It was a spring day, not unlike others on the home front that year. And Canadians, as they had since 1939 when the Second World War began, looked eagerly overseas for news. Jean Portugal, in her second full year on the job at the Peterborough Examiner newspaper, faced one of those graveyard shifts working overnight. Suddenly, the wire service machine delivering international news into the Examiner newsroom, began to clatter. And night editor Portugal faced a difficult decision.
“I knew I would have to wake up one of the managers,” she told me in 2004. “The Allies had landed in Normandy, and I had to get permission to use Second-Coming-sized type on the front page.”
D-Day, the greatest military gamble of the Second World War had begun on the shores of Normandy, in France, and Jean Portugal sensed the resulting front-page story on June 6, 1944, required a typeface as large “as if it was the Second Coming of Christ,” she said. But she couldn’t make that decision without consulting her superior, and he was sound asleep at his Peterborough home.
“And that manager,” she went on, “was none other than Robertson Davies,” later one of Canada’s most celebrated novelists, essayists and playwrights.
But Jean Portugal’s bold decision-making – to wake up the boss, in this case – continued for a lifetime. As a feature writer, foreign news correspondent (in southeast Asia) and later ministerial editor for the Ontario Department of Municipal Affairs and editor-in-chief at Maclean Hunter, she fought her way up the ladder to prove her creativity, ingenuity and expertise in a writing and publishing world dominated by men.
Hers was, after all, a time when key jobs – reporters, editors and publishers – in the fourth estate (principally the print media) were considered a male domain. Ms. Portugal, “Mummy,” to her surviving husband, Felix, and closest friends, died of respiratory complications in Toronto on Nov. 26. She was 95.
I met her, or should I say she took me under her wing, long after she had broken all those glass ceilings in journalism, corporate communications and the civil service. I met Jean Portugal in the 1990s (when she was in her 70s) as she broke through yet another barrier; though military history was traditionally the realm of war correspondents, university professors and veteran military officers, she single-handedly recorded and assembled the first-hand stories of Canadian servicemen and women. No matter that scholars such as Jack Granatstein, Desmond Morton, Terry Copp and David Bercuson had long dominated the literary landscape of official military history.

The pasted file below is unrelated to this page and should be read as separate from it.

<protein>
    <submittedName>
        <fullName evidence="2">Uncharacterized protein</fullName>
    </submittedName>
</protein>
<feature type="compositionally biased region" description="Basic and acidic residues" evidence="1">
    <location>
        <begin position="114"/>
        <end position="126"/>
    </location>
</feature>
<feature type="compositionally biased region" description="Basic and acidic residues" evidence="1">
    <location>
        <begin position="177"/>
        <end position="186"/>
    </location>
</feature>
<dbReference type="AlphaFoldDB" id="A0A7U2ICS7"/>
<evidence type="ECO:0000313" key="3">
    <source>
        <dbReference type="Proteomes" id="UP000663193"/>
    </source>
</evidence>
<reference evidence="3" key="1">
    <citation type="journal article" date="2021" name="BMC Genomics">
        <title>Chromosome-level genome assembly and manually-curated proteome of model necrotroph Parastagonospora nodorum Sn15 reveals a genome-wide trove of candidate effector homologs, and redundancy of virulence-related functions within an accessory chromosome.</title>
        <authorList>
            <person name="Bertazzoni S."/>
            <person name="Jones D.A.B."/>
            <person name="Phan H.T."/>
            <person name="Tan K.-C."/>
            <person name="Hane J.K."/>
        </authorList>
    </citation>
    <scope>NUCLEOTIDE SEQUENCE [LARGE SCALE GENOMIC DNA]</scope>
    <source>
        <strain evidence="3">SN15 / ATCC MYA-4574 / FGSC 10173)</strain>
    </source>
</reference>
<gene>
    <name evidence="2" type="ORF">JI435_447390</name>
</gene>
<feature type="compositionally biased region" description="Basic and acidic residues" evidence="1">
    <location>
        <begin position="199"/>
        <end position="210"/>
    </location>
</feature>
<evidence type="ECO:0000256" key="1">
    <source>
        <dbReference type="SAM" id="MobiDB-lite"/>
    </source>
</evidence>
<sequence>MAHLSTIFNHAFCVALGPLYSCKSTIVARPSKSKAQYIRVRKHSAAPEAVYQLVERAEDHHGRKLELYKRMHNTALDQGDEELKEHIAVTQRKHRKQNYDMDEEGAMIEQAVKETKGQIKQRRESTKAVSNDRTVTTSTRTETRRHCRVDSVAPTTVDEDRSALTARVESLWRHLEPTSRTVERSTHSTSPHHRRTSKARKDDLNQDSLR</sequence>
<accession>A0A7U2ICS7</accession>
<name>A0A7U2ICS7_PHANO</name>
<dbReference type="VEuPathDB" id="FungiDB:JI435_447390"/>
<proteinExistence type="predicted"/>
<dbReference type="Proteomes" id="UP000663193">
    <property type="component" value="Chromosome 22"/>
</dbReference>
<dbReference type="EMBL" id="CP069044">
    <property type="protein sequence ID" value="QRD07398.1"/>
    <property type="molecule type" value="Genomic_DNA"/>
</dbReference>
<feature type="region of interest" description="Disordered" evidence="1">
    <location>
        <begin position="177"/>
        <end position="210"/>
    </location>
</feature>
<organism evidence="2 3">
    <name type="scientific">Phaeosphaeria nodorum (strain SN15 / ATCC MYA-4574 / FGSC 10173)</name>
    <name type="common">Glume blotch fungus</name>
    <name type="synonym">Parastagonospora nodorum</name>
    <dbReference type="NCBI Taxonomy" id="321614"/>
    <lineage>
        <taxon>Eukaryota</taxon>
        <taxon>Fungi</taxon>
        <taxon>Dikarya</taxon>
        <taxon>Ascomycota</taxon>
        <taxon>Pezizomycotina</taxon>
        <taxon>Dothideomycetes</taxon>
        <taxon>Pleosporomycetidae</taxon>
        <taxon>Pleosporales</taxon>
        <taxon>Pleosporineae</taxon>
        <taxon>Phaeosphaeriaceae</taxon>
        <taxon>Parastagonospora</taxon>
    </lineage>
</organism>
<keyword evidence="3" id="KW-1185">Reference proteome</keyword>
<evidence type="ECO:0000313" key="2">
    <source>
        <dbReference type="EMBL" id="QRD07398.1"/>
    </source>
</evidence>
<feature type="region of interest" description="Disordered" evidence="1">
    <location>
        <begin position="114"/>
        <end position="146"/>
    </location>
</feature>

Jean Portugal had decided to meet the vets face-to-face and having studied as much about their victories and defeats as any military scholar, put them at ease, won their confidence and – like the best journalists – got their real stories. There were seven volumes of them, entitled “We Were There,” 3,500 pages of riveting war stories that she managed to document before they disappeared untold.
Proof that her efforts were appreciated did not come from the book reviewers or the literary critics, but from the vets themselves … or their wives. In one case, the Royal Canadian Military Institute learned that the former stoker aboard HMCS Regina, Ted (Paddy) Flanagan, was dying of cancer near Christmas in 1998. The RCMI librarian rushed Jean’s first volume, “We Were There – The Navy,” to Flanagan.
“He would only read a page or two at a time, as he tired so easily,” Doris Flanagan wrote Jean from P.E.I. “Later I would read to him. Sometimes there was a hearty laugh, and others a tear or two, as he relived that part of his life through your work.” When Paddy died, his family had a stand placed at the head of his coffin displaying his medals and Jean’s book.
“It was one of my rewards,” Jean wrote me in 2004, “and the reason I did the books.”
Another equally deserved award came in 2007, when she was inducted into the Order of Canada, by Governor General Michaelle Jean.
But on that D-Day back in 1944, when she decided to wake up the Examiner’s senior manager, Jean Portugal had not only pushed for Second-Coming-sized type, but she had also paused long enough to offer a written commentary. They were the first impressions of an informed journalist and an anxious Canadian, as she composed the newspaper’s op ed page editorial that June 6, 1944, morning. She captured the essence of the moment and transformed it into poetry and a piece of history.
“The day for which we have all been waiting has come at last,” she wrote in the D-Day edition. “And the largest invasion force in history has crossed the English Channel. At the time of writing, the news is still too scant of detail to provide material for profitable comment; and indeed it is fitting that the ready tongues of commentators should be still on this momentous occasion. For what is there to say? Nothing except that the land invasion of Europe has begun and that, God willing, it will free all of Europe in time.”
For the trail Jean Portugal blazed for me and the profession, I am eternally grateful.